Format

Send to

Choose Destination
J Antimicrob Chemother. 2013 Dec;68(12):2755-65. doi: 10.1093/jac/dkt270. Epub 2013 Jul 5.

Fitness costs of various mobile genetic elements in Enterococcus faecium and Enterococcus faecalis.

Author information

1
Department of Pharmacy, Faculty of Health Sciences, University of Tromsø, Tromsø, Norway.

Abstract

OBJECTIVES:

To determine the fitness effects of various mobile genetic elements (MGEs) in Enterococcus faecium and Enterococcus faecalis when newly acquired. We also tested the hypothesis that the biological cost of vancomycin resistance plasmids could be mitigated during continuous growth in the laboratory.

METHODS:

Different MGEs, including two conjugative transposons (CTns) of the Tn916 family (18 and 33 kb), a pathogenicity island (PAI) of 200 kb and vancomycin-resistance (vanA) plasmids (80-200 kb) of various origins and classes, were transferred into common ancestral E. faecium and E. faecalis strains by conjugation assays and experimentally evolved (vanA plasmids only). Transconjugants were characterized by PFGE, S1 nuclease assays and Southern blotting hybridization analyses. Single specific primer PCR was performed to determine the target sites for the insertion of the CTns. The fitness costs of various MGEs in E. faecium and E. faecalis were estimated in head-to-head competition experiments, and evolved populations were generated in serial transfer assays.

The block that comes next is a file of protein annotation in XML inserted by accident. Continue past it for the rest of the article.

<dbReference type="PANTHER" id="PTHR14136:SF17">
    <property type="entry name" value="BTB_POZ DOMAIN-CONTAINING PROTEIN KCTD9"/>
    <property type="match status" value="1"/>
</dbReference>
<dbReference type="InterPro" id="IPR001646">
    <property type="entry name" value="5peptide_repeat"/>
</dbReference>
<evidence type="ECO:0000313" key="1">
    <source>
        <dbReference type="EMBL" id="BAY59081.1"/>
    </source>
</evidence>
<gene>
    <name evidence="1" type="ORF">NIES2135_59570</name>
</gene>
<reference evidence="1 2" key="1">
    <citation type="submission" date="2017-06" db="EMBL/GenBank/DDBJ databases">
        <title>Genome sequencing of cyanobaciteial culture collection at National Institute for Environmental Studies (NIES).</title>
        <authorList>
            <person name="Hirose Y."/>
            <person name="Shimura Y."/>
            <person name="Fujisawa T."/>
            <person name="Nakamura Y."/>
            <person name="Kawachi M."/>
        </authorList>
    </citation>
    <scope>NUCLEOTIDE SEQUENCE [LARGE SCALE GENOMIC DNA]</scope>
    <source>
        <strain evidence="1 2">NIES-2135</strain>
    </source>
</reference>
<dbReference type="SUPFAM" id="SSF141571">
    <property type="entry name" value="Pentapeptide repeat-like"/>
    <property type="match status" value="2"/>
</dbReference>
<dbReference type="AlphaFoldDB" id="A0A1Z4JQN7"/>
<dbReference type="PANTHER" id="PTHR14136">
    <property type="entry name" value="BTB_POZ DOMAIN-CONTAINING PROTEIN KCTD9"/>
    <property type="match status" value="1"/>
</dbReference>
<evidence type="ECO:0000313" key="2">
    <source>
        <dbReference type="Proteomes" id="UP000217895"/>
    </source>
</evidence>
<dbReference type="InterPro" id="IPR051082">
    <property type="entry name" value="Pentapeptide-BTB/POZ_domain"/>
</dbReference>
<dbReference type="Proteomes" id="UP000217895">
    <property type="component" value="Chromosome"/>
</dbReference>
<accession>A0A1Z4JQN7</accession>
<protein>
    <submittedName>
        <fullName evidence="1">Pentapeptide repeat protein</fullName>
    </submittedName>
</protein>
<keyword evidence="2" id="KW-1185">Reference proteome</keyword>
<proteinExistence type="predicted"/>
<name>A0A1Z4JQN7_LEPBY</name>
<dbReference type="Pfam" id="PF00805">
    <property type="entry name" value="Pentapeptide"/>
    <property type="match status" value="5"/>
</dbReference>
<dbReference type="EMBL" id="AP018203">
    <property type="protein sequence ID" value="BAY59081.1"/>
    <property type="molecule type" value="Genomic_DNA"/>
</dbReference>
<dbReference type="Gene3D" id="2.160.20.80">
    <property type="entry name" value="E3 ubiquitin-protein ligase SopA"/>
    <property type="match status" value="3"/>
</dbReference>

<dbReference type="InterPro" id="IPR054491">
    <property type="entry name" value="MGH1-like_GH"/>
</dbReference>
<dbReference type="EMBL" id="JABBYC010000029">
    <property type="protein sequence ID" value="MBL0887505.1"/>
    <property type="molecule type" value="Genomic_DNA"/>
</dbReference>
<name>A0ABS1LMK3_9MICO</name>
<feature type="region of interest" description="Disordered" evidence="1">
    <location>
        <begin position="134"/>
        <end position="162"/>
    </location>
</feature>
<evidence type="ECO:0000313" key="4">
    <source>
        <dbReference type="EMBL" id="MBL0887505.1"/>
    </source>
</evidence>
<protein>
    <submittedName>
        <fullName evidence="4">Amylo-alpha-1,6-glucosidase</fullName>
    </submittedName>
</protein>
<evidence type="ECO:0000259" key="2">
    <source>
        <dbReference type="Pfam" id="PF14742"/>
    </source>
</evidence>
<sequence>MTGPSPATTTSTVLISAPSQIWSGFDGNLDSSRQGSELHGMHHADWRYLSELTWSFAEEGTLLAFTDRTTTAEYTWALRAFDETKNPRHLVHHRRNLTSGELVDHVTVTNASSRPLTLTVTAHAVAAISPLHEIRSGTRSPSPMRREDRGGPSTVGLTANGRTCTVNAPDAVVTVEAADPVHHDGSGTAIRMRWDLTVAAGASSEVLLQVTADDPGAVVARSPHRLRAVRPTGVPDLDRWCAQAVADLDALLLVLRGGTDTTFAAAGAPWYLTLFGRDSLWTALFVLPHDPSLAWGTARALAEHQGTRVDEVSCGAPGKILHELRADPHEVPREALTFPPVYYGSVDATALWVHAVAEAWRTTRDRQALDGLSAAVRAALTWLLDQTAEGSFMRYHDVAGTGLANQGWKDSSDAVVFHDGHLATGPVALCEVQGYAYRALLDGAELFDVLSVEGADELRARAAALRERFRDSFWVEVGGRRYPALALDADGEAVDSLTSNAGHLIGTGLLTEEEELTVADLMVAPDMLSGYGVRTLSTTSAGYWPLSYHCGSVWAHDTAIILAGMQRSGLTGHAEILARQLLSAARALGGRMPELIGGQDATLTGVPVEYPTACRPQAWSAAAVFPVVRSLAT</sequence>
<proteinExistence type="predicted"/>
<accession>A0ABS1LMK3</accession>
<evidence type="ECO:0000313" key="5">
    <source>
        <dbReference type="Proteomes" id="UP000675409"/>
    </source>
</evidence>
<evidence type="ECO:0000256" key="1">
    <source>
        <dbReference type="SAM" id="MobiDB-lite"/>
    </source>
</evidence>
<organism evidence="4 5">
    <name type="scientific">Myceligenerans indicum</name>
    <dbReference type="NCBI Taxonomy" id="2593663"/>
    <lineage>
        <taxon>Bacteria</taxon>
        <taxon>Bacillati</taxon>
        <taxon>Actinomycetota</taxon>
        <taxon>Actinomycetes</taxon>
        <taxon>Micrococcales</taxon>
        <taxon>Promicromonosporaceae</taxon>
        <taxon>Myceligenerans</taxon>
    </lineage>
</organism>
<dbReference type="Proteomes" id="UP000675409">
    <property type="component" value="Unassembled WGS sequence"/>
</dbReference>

RESULTS:

The biological cost of a newly acquired PAI and two CTns were both host- and insertion-locus-dependent. Newly acquired vanA plasmids may severely reduce host fitness (25%-27%), but these costs were rapidly mitigated after only 400 generations of continuous growth in the absence of antibiotic selection.

CONCLUSIONS:

Newly acquired MGEs may impose an immediate biological cost in E. faecium. However, as demonstrated for vanA plasmids, the initial costs of MGE carriage may be mitigated during growth and beneficial plasmid-host association can rapidly emerge.

KEYWORDS:

PAI; Tn6000; Tn916; adaptation; antimicrobial resistance; directional selection; horizontal gene transfer; plasmids

PMID:
23833178
PMCID:
PMC3820106
DOI:
10.1093/jac/dkt270
[Indexed for MEDLINE]
Free PMC Article

Supplemental Content

Full text links

Icon for Silverchair Information Systems Icon for PubMed Central
Loading ...
Support Center